The South Downs
Cliff and I had an appointment in Eastbourne, an English resort city right on the South Downs. As always, we arranged to arrive early, so that a delayed or cancelled flight wouldn’t mean chaos. We flew from Málaga to Shoreham via Bordeaux in a single day, so we ended up with plenty of time to explore the area.
Beachy Head is made up of a 530 foot chalk cliff topped by gentle green hills, the highest such cliff in Britain. The name is derived from from Beuchef, Beautiful Headland, with the additional, unnecessary “Head” being added later. The chalk is an old seabed, the cliffs formed by continents colliding 50 million years ago. Ever since, the headland has been slowly crumbling back into the sea.
The location is notorious for shipwrecks and Trinity house claims that there has been a light shining down from the cliffs to guide the passing vessels since 1670. The first lighthouse was built in 1834 on Belle Tout hill which proved to be a mistake: the lighthouse was often rendered useless by the sea fog.
Beachy Head lighthouse was built at sea level, in fact actually in the sea, in 1902, which solved the problem. The Beachy Head Lighthouse has been automated and run remotely by Trinity House since 1983.
Beachy Head is famous for another reason: it has been known since the 1600s as a suicide spot, especially at night. Partially this is no doubt based on the reputation it now holds – the British Medical Journal explains that “would-be suicides show a tendency to emulate a successful method” and falling 500 feet is almost guaranteed to be lethal. There is also a certain simplicity and immediacy to simply dropping off the edge to almost certain death (especially at night, into the darkness).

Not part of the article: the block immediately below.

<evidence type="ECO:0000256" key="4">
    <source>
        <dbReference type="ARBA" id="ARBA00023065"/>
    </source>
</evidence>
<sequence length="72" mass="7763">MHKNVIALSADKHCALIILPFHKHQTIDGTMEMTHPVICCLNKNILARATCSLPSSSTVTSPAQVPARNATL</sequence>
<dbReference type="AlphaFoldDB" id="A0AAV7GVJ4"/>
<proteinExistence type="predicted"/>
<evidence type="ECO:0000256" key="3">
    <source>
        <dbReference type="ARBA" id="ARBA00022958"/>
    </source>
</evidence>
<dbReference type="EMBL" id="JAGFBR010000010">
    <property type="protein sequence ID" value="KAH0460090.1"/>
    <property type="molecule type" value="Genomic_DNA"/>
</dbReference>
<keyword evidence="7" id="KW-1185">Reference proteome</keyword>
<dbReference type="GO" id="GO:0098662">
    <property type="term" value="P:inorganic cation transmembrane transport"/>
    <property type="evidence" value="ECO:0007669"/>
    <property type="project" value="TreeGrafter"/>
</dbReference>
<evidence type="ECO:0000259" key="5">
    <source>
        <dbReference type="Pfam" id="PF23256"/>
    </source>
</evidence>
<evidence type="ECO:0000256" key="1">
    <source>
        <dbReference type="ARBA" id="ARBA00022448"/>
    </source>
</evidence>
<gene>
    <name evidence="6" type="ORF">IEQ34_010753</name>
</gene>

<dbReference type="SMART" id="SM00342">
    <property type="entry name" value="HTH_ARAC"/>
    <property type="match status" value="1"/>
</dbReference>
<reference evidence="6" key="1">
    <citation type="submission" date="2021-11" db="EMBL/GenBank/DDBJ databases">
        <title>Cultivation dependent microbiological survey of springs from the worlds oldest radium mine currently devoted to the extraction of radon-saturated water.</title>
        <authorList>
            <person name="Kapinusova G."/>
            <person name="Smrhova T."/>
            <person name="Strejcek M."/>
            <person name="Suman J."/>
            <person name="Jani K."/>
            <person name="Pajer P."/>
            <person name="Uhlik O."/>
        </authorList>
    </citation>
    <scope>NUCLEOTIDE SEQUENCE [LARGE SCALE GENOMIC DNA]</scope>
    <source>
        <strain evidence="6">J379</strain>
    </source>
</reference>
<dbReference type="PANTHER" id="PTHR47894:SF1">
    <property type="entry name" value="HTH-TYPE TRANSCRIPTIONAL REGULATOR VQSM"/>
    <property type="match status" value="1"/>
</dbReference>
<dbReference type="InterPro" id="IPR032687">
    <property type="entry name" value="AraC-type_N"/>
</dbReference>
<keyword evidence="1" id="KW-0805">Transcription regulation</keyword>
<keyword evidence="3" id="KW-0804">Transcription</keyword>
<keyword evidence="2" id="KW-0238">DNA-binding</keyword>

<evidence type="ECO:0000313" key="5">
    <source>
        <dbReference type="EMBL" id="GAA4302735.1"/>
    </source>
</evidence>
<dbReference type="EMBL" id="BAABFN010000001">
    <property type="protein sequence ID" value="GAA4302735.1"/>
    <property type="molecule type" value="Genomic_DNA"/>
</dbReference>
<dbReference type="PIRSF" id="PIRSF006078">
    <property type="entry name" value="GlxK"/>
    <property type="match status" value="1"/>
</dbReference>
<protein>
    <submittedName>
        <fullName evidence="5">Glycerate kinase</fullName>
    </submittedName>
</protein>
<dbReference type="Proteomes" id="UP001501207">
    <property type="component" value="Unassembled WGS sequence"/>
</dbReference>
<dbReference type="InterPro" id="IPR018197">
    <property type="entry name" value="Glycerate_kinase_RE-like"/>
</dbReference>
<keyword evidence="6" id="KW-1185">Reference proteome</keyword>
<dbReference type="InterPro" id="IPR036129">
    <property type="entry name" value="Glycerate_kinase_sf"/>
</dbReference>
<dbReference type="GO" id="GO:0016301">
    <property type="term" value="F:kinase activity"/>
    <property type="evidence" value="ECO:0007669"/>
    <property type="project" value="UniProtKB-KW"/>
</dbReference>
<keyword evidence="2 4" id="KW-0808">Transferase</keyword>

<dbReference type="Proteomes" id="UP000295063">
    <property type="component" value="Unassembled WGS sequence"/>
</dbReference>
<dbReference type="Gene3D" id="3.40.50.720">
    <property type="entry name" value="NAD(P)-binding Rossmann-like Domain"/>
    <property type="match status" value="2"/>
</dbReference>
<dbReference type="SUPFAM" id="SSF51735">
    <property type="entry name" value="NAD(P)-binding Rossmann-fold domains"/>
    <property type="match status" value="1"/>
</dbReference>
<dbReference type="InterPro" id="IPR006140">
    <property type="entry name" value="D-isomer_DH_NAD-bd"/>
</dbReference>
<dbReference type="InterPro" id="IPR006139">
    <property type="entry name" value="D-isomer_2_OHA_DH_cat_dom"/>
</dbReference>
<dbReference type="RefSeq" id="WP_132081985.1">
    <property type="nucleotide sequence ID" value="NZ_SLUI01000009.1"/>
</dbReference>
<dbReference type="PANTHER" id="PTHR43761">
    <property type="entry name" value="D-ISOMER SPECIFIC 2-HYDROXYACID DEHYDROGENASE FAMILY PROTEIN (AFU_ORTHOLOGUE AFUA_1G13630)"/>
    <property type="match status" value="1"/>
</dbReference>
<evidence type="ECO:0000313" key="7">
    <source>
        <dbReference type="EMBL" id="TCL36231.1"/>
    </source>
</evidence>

http://www.forensicmed.co.uk/beachy_head.htm has an interesting analysis of suicides and “open verdicts” for deaths at Beachy Head, with a list of factors suggesting suicide.
- Suicide note
- Seen jumping / pushing off
- Behaving strangely at the cliff edge, asking for a ‘push-off’
- Taking a taxi direct to Beachy Head from a psychiatric hospital
The inclusion of “Male >45 yrs living alone” seemed a bit judgemental in light of the other entries, I thought!
Over the 24 year period of the study, covering 250 deaths, only 11 were accidental, “mostly due to people catching hold of their friends/partners whilst steadying themselves at the cliff edge”. If I’d known this, I would have stood a bit further away from my companion when we were walking there.
The BBC estimated that some 20 people commit suicide at Beachy Head each year but that figure has dropped dramatically as a result of evening patrols from Beachy Head to the car park at Birling Gap: the coastguard stated that they had only seven incidents in 2006.
From what you’ve written here, and from the beautiful pictures, this sounds like a wonderful place to visit.